Steve Fretzin: it started, it starts off with just identifying. We’re going to kind of wrap up on this, Jordan, but like identifying the things that you’re best at and maybe that you enjoy and then making a huge list of all the things you don’t enjoy and that you’re not very good at doing or that just aren’t in your best interest or skill set.

And then figuring out, is this a full time person internally? Is this a full time person externally? Is this a VA externally part time? And then looking at those resources, like get staffed up. Obviously, they’re sponsoring the show. They do. I, Sergio is my guy. I mean, he’s amazing. He does, you know, 40 hours a week for me consistently and, and.

He’s [00:30:00] just, I don’t have to tell him what to do anymore. He’s just on it.

Jordan Ostroff: Yes. And there’s always more work that can be done. So it’s, you know, it’s matching things together in the right skill set. If you’ve got somebody who’s super anal and pecky, put them in charge of the software. If you’ve got somebody who is super soft and caring and, you know, easy to chat with people, get them on the phone with clients at potential clients, former clients, current clients, as much as possible, like find these.

Archetypes by the

Steve Fretzin: stereotype, the people that fit best into the groove of what what you need felt and then

Jordan Ostroff: have them do the things that fit that skill set, you know, like, don’t take your best paralegal and turn her into your intake person because she was your best paralegal, because those might be totally different skillset, right?

You know, don’t take your best lawyer and turn him into the managing partner because he’s the best litigator. Like, find the, yeah. Things about them that will do well in the role you’re trying to fill, and it might be somebody who’s there, it might be somebody [00:31:00] who’s strongly in their current job, but becomes better by you moving them to something else that’s more in their skill set.

Steve Fretzin: Oh, really great, Jordan. Thanks so much, Ben. And I want you to talk for a minute. I already shared a great book about the four tendencies, the one that you. Put in as your game changing book is the is called delivering happiness. That was your like your favorite book for the year. Uh, talk about that.

Jordan Ostroff: Sure.

Uh, so Tony Hsieh, who unfortunately passed away on her like really weird. I don’t know if you read the story. No, he like died in a shed fire. It was like it was anyway, but he was found to his appos. And so like the book is really interesting in that it goes into a company that. Basically, Amazon bought them for all in a stock trade for an evaluation of over 1, 000, 000 solely because of great customer service.

And it was really amazing to me to hear how they kept that going as they continue to expand, you know, that adding that. Overnight shipping and adding, you know, and, and paying people. And if you, uh, get hired, they’ll pay like three grand to quit [00:32:00] when your first month or something like that. Like, it’s just fascinating to see.

They really want people that are truly committed do customer service as their unique selling proposition. So yeah, delivering happiness. Wow. It’s the best job I ever

Steve Fretzin: quit. Z Um, there you go, . And, and, um, wrapping up, I just wanna thank our, our wonderful sponsors of course, law Maddox, who got some shout outs today.

And also get stepped up. We got some shout outs today. So again, we’re talking about automations, delegations, things that are really benefiting. And, and of course, we want to thank green cardigan marketing with Ashley and her team. What an amazing group, uh, over there helping people with their strategy and phenomenal reporting.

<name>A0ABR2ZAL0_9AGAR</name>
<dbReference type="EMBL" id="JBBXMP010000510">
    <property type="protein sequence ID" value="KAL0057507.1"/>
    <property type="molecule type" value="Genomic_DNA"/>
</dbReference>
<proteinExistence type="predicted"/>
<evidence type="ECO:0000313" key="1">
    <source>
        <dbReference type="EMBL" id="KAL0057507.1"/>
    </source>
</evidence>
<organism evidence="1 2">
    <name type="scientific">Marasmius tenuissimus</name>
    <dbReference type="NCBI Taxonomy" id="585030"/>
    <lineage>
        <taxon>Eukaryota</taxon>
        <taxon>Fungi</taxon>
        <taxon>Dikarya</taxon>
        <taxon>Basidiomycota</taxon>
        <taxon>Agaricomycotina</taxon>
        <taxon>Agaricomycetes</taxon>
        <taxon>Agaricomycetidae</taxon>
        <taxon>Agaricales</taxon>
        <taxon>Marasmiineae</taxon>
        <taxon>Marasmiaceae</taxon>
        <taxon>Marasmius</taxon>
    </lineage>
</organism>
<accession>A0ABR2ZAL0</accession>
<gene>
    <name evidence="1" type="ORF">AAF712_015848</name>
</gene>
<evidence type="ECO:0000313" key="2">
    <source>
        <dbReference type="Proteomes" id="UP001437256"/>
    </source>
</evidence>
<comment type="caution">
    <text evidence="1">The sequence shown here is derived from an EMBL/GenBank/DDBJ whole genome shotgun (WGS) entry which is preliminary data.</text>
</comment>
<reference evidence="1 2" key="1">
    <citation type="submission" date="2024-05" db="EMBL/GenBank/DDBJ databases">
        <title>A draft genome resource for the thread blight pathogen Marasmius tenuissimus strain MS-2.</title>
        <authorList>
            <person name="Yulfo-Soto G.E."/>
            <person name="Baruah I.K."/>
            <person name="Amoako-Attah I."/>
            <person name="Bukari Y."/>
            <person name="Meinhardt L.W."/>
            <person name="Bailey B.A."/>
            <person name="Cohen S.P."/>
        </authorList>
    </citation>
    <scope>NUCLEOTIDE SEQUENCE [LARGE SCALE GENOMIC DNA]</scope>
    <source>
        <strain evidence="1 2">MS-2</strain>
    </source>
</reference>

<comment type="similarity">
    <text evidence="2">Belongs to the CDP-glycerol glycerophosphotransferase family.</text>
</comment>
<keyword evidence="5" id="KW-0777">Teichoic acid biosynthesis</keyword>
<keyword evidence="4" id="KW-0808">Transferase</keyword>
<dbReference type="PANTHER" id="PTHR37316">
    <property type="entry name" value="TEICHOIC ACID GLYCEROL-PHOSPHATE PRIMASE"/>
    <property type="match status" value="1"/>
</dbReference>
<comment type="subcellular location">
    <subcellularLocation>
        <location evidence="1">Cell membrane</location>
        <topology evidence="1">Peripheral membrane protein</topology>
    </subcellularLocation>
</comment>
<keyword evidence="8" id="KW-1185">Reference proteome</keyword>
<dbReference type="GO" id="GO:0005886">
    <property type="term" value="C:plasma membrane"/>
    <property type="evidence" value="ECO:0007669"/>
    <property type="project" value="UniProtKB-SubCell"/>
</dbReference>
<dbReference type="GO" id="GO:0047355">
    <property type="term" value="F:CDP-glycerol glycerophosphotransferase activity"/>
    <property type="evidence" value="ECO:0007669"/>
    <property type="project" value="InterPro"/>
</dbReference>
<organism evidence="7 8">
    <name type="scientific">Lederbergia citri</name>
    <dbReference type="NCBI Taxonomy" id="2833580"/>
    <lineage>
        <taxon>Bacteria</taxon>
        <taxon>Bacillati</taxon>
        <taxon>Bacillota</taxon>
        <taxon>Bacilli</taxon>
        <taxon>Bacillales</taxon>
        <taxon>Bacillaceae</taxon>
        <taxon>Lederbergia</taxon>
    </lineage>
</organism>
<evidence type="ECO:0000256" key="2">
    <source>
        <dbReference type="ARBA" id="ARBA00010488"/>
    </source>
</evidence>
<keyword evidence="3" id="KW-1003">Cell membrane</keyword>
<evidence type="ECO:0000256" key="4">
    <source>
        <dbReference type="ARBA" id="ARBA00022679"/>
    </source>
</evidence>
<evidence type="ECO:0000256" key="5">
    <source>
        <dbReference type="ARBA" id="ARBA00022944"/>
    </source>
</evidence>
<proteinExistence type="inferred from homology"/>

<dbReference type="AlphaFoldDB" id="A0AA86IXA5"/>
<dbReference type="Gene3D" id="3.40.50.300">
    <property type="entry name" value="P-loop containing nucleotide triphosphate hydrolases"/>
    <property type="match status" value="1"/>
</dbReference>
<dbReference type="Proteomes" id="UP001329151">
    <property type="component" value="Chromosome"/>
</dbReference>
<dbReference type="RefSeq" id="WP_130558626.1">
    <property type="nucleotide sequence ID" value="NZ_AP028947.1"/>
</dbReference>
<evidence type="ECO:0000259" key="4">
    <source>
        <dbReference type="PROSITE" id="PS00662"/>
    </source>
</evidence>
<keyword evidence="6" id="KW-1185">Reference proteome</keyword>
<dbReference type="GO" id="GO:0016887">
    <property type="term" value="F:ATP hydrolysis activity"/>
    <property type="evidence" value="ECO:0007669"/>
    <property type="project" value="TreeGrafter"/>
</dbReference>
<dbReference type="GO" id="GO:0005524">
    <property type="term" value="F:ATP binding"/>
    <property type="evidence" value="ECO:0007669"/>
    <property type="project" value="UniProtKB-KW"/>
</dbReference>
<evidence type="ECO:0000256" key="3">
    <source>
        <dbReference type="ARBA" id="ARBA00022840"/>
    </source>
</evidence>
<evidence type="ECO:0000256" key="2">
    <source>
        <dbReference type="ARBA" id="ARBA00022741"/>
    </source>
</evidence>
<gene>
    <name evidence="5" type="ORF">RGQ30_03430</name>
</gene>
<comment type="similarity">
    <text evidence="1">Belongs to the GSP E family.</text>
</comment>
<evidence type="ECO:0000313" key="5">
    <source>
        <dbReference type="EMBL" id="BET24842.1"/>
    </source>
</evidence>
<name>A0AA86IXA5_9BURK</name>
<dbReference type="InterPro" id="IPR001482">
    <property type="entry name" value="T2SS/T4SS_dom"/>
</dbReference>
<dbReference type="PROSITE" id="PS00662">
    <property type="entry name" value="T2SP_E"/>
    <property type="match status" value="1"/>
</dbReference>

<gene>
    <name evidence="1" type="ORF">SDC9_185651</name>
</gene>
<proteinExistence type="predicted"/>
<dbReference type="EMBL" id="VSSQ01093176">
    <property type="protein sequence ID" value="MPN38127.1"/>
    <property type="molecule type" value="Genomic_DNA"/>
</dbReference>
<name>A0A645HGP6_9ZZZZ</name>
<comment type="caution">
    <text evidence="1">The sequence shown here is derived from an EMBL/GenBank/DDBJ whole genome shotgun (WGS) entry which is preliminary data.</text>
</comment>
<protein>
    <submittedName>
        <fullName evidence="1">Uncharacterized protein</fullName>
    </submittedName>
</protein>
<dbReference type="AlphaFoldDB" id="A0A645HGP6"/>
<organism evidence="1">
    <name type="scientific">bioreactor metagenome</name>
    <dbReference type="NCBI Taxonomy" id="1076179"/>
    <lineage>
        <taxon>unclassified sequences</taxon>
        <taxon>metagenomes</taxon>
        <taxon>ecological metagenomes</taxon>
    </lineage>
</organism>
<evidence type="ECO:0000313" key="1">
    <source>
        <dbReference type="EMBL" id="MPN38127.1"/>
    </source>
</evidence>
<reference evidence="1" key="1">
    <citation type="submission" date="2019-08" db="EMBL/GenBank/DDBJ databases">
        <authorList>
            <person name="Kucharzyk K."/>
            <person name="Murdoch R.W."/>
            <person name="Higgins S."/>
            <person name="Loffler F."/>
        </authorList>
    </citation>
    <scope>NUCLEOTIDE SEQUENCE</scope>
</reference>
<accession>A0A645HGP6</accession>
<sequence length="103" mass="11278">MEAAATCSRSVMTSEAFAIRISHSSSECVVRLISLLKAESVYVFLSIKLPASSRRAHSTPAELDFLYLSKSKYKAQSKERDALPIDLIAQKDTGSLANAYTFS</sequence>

Giving them, uh, actionable tips to take. Um, if people wanna get in touch with you, Jordan, they want to get, um, uh, and I didn’t even mention Jordan Ostroff, the owner of a lawyer with a life kind of skipped that whole thing, but I think you guys got a, got a handle on it. Um, so, so you’re coaching, so yeah, tell everybody what you’re doing and uh, how they get in touch with you.

Sure,

Jordan Ostroff: man. So I am helping people run a business they can be proud of while living a life That’s even better. It is totally your version of my, of [00:33:00] my life, your version of my journey over the last, you know, let’s call it five years. Um, or so, and you can check me out at jordanostroth. com, O S T R O F F dot com.

Steve Fretzin: Very cool. Very cool. Well, thanks again, man. I mean, I, I hope we can continue to, you know, talk and hang out and refer and all that kind of fun stuff and have you back again at some point soon. But, uh, for, from my perspective, this was, this was everything and more that I wanted to get out of our, our chat today.

So thanks. Thanks so much. I appreciate

Jordan Ostroff: it. Thank you for having me as everybody who took the time to listen to watch this new year for 2024.

Steve Fretzin: Yeah, thank you. Everybody again, as Jordan mentioned for for hanging out with us and. I’m just taking in this content and understanding, you know, look, we’re all in, in this together for living the best life.

You get one shot at this thing. So, you know, you can keep, you know, making mistakes and not improving or keep going down paths without systems that aren’t getting you where you want to go, or you can step up and start learning from others and get coaching and read and do things that are going to benefit you and ultimately help you to be [00:34:00] that lawyer.

Someone who’s competent, organized and a skilled rainmaker. Here we go. Everybody, take care. Be safe. Be well. We will talk again soon.

Narrator: Thanks for listening To be that Lawyer life-changing strategies and resources for growing a successful law practice. Visit Steve’s website Fretzin.com for additional information and to stay up to date on the latest legal business development and marketing trends. For more information and important links about today’s episode, check out today’s show notes.